One could argue that the similarity between the species- and the community level was to be expected, as communities are composed of species. However, communities might be composed of very different or very similar species. We found that the latter case prevails globally, suggesting that the drivers of past trait evolution, which resulted in the present day species-level trait spectra, are also reflected in the composition of today’s plant communities. One striking implication is that novel communities arising in the future as a response to global change, will most likely be driven by the same processes, and still show the same trade-offs. We are obviously only scratching the surface of something that promises to drastically transform our understanding of the drivers and mechanisms shaping plant communities. This is extremely exciting, since this understanding is vital to predict the effects of global and climate change, on plant communities and on the ecosystem services they provide us.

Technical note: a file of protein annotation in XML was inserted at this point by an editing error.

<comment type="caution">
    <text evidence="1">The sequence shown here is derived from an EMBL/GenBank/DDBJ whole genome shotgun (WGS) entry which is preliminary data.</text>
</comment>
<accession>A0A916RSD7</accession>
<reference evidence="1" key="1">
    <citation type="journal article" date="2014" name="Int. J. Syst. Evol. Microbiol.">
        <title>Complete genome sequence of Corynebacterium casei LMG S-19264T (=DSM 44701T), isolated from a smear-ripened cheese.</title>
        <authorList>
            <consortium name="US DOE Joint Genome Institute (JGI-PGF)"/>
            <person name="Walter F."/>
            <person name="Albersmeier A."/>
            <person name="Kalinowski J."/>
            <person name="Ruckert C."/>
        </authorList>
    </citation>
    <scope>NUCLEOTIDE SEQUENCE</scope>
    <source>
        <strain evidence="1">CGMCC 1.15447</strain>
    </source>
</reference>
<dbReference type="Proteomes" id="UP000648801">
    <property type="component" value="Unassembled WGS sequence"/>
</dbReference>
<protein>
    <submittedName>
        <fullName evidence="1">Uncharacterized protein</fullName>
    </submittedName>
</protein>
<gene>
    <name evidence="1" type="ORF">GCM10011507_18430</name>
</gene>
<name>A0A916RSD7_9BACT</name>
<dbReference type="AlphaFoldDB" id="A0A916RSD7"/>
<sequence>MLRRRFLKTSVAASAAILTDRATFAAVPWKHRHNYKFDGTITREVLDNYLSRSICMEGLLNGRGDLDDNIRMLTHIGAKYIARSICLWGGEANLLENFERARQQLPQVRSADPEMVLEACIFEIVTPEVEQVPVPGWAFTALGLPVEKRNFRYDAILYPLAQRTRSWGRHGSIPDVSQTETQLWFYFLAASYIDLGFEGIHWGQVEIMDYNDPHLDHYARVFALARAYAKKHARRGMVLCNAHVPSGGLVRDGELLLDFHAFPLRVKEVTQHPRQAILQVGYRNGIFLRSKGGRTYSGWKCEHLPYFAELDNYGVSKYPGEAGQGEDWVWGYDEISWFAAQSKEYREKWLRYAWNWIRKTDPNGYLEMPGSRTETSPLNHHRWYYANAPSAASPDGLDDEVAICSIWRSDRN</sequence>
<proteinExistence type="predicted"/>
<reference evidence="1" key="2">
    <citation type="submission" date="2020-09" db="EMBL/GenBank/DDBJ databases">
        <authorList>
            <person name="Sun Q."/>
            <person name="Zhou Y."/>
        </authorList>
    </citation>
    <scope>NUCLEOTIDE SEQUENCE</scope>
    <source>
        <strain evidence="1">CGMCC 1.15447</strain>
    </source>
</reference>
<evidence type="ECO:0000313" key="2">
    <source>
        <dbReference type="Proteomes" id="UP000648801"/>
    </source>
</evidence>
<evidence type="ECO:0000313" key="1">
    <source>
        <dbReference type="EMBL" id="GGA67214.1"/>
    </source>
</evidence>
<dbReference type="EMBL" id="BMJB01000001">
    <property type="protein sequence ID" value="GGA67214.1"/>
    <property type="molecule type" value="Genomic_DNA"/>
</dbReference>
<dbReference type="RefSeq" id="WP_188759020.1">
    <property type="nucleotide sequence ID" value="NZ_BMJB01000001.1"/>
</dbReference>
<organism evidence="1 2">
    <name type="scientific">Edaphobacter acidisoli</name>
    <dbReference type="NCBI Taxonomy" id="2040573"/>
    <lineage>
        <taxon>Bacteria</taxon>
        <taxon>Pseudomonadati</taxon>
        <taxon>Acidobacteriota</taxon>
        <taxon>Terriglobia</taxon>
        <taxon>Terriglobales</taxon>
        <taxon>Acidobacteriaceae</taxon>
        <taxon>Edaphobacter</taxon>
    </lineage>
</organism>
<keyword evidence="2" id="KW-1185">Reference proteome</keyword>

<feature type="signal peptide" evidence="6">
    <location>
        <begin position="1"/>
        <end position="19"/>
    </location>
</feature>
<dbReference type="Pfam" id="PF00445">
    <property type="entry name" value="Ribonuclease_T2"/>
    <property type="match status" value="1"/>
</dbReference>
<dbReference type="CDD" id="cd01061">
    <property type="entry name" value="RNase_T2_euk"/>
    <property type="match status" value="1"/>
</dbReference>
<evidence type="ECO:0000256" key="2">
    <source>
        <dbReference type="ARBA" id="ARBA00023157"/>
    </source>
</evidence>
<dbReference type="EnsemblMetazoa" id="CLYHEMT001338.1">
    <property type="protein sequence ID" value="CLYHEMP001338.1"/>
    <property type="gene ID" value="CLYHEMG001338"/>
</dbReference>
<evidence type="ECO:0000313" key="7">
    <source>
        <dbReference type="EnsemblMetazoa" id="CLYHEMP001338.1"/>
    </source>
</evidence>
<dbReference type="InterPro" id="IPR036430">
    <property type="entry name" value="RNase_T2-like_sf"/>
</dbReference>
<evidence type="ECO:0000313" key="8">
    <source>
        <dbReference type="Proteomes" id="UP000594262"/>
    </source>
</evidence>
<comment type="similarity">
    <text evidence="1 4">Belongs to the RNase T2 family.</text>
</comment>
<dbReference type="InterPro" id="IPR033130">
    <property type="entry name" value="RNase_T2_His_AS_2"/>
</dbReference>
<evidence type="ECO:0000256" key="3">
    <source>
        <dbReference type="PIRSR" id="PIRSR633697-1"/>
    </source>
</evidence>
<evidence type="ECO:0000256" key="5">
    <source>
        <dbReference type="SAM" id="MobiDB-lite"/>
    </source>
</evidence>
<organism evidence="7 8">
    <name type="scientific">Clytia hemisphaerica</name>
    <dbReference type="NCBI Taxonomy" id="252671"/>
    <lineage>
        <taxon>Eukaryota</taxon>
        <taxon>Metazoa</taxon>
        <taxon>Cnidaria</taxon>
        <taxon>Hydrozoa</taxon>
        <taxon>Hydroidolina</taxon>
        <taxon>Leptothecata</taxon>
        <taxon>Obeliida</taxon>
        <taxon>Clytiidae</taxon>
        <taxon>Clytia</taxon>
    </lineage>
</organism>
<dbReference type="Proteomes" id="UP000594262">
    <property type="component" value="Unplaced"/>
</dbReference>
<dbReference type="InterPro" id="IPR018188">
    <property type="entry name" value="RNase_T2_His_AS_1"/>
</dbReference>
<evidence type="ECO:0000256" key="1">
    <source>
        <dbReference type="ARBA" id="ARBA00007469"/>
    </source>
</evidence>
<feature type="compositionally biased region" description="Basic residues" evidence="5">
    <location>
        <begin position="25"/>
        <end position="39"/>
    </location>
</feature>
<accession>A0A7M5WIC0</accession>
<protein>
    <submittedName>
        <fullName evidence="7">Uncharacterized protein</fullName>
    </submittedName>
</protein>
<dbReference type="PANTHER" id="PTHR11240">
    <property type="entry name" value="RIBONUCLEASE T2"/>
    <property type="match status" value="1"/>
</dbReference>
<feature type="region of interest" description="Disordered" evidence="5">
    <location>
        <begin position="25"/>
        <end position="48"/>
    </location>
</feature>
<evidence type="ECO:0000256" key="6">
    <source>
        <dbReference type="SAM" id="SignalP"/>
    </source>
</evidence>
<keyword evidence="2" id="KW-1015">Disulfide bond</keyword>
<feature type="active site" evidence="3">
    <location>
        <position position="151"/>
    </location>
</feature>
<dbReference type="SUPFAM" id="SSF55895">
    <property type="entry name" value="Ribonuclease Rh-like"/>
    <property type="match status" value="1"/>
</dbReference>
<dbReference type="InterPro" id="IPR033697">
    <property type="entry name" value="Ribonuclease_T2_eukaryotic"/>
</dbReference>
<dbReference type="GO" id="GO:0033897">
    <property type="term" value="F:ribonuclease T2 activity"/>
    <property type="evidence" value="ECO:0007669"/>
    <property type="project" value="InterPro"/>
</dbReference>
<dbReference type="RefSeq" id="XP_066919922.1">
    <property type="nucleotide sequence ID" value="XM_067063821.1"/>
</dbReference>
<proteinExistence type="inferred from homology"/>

Bruelheide H, Dengler J, Purschke O, Lenoir J, Jiménez-Alfaro B, Hennekens SM, Botta-Dukát Z, Chytrý M, Field R, Jansen F, Kattge J, Pillar VD, Schrodt F, Mahecha MD, Peet RK, Sandel B, van Bodegom P, Altman J, Alvarez-Dávila E, Arfin Khan MAS, Attorre F, Aubin I, Baraloto C, Barroso JG, Bauters M, Bergmeier E, Biurrun I, Bjorkman AD, Blonder B, Čarni A, Cayuela L, Černý T, Cornelissen JHC, Craven D, Dainese M, Derroire G, De Sanctis M, Díaz S, Doležal J, Farfan-Rios W, Feldpausch TR, Fenton NJ, Garnier E, Guerin GR, Gutiérrez AG, Haider S, Hattab T, Henry G, Hérault B, Higuchi P, Hölzel N, Homeier J, Jentsch A, Jürgens N, Kącki Z, Karger DN, Kessler M, Kleyer M, Knollová I, Korolyuk AY, Kühn I, Laughlin DC, Lens F, Loos J, Louault F, Lyubenova MI, Malhi Y, Marcenò C, Mencuccini M, Müller JV, Munzinger J, Myers-Smith IH, Neill DA, Niinemets Ü, Orwin KH, Ozinga WA, Penuelas J, Pérez-Haase A, Petřík P, Phillips OL, Pärtel M, Reich PB, Römermann C, Rodrigues AV, Sabatini FM, Sardans J, Schmidt M, Seidler G, Silva Espejo JE, Silveira M, Smyth A, Sporbert M, Svenning J-C, Tang Z, Thomas R, Tsiripidis I, Vassilev K, Violle C, Virtanen R, Weiher E, Welk E, Wesche K, Winter M, Wirth C, Jandt U. 2018. Global trait–environment relationships of plant communities. NATURE ECOLOGY & EVOLUTION.